“Apathy is Boring is thrilled to be contributing to the only study of its kind in Canada, and to see an increased public interest in how Millennials think and act,” said Caro Loutfi, Executive Director at Apathy is Boring. “This study highlights the need to look at Millennials as the diverse generation that we are, and supports our own outreach efforts encouraging social and political engagement among the groups who would benefit the most.”
The study was conducted by the Environics Institute for Survey Research, in partnership with The Counselling Foundation of Canada, RBC, the McConnell Family Foundation and Apathy is Boring.
The survey is based on interviews conducted online with a representative sample of 2,072 Canadians aged 21 to 36 across the country between July 6 and August 31, 2016. The sample was stratified by age, gender and region (margin of error statistics do not apply to online surveys that employ non-probability samples)
The Environics Institute for Survey Research is a non-profit public interest organization that conducts relevant and original public opinion and social research related to issues of public policy and social change. The Institute’s primary mission is to survey those not usually heard from, using questions not usually asked.
The Counselling Foundation of Canada is a private foundation, which champions learning and career development to help Canadians nurture the gifts and talents within themselves. Our vision is a day when all Canadians are living purposeful and productive lives, helping to build a better, more prosperous society.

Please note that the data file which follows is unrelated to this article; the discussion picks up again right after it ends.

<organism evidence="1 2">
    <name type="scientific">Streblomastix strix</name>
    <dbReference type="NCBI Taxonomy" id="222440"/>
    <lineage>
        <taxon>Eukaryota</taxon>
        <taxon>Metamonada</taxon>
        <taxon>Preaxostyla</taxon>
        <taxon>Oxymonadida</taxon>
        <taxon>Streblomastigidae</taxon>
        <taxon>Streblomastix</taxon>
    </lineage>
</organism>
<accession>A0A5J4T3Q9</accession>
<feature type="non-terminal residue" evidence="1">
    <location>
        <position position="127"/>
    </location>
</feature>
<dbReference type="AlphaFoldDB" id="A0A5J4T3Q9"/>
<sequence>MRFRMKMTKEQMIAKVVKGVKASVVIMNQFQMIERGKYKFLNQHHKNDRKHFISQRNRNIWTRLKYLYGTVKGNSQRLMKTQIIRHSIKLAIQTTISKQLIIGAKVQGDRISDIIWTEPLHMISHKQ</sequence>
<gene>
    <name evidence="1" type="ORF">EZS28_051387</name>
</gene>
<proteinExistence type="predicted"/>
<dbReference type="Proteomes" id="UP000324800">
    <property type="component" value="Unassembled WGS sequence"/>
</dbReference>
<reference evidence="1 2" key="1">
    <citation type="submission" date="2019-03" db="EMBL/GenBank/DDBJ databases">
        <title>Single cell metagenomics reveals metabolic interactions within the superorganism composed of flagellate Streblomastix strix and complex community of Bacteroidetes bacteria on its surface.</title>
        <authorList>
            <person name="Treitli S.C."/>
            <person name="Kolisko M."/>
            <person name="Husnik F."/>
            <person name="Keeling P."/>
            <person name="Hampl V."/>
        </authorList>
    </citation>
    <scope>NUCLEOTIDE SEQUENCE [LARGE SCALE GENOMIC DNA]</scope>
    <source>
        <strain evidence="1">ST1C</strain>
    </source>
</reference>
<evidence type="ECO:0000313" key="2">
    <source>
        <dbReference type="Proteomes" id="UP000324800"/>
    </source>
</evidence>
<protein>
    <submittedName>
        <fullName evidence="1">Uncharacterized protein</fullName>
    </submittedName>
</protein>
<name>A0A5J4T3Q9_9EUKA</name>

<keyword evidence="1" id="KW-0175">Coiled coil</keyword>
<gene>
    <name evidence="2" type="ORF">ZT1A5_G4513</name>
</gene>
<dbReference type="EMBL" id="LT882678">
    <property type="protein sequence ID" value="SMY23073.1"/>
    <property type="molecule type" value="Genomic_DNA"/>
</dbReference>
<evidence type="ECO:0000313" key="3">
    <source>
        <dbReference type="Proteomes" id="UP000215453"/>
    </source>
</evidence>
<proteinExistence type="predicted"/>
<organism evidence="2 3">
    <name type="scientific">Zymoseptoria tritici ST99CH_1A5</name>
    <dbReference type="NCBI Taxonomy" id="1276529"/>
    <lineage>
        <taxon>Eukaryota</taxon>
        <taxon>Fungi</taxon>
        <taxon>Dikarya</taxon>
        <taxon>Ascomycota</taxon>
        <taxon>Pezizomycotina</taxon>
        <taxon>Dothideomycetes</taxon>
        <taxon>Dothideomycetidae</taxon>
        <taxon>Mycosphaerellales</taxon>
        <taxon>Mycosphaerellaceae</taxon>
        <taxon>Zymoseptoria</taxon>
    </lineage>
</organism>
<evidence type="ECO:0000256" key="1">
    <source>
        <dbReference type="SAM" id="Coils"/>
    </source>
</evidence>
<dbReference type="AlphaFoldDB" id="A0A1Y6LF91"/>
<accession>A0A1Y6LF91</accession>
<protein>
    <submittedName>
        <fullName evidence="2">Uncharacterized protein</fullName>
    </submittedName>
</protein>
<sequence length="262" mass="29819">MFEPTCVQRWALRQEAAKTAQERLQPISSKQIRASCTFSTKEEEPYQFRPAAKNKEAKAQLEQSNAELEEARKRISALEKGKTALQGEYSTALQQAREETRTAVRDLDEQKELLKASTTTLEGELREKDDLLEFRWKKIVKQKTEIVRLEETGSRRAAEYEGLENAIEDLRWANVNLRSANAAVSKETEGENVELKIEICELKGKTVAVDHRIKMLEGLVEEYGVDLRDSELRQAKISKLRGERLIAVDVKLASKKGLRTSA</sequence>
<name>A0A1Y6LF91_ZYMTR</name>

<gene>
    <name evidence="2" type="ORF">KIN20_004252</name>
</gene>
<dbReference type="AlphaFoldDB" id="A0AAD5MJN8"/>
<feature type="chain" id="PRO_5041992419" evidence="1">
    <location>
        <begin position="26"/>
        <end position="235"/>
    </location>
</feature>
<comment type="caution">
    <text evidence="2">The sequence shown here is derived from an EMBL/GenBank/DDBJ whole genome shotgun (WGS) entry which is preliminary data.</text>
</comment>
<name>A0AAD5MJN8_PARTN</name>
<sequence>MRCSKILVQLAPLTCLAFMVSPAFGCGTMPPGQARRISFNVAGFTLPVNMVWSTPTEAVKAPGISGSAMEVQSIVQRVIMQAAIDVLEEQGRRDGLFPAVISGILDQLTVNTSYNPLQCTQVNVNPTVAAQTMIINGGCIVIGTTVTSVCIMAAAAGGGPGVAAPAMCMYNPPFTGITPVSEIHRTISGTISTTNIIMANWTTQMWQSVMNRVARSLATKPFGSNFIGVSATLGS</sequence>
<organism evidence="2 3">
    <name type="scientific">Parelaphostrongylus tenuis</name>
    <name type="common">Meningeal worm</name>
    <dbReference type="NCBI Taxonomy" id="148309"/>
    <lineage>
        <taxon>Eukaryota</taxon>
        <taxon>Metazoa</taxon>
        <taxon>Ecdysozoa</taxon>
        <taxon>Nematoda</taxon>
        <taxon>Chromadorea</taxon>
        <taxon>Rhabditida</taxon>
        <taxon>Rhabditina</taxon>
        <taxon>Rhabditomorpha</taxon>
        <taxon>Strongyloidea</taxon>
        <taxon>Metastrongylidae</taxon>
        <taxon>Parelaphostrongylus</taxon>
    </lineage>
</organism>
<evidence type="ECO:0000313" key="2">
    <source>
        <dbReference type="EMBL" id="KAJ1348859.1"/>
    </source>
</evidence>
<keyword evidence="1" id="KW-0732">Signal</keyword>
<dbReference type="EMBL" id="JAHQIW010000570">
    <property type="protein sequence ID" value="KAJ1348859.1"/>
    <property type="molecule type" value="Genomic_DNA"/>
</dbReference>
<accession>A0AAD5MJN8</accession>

Royal Bank of Canada (RBC) is Canada’s largest bank, and one of the largest banks in the world. One of North America’s leading diversified financial services company, it provides personal and commercial banking, wealth management, insurance, investor services and capital markets products and services on a global basis. RBC supports a broad range of community initiatives through donations, sponsorships and employee volunteer activities.
The J.W. McConnell Family Foundation focuses on enhancing Canada’s ability to address complex social, environmental and economic challenges, through developing, testing, and applying innovative approaches and solutions; by strengthening the community sector; and by collaborating with partners in the community, private, and public sectors. We recognize that creating enduring change takes time, and involves more than granting.
Apathy is Boring, founded in 2004, is a non-partisan charitable organization that uses art and technology to educate youth about democracy, with the aim of increasing youth voter turnout, increasing youth engagement in the democratic process, and building a sustainable dialogue between youth and decision makers.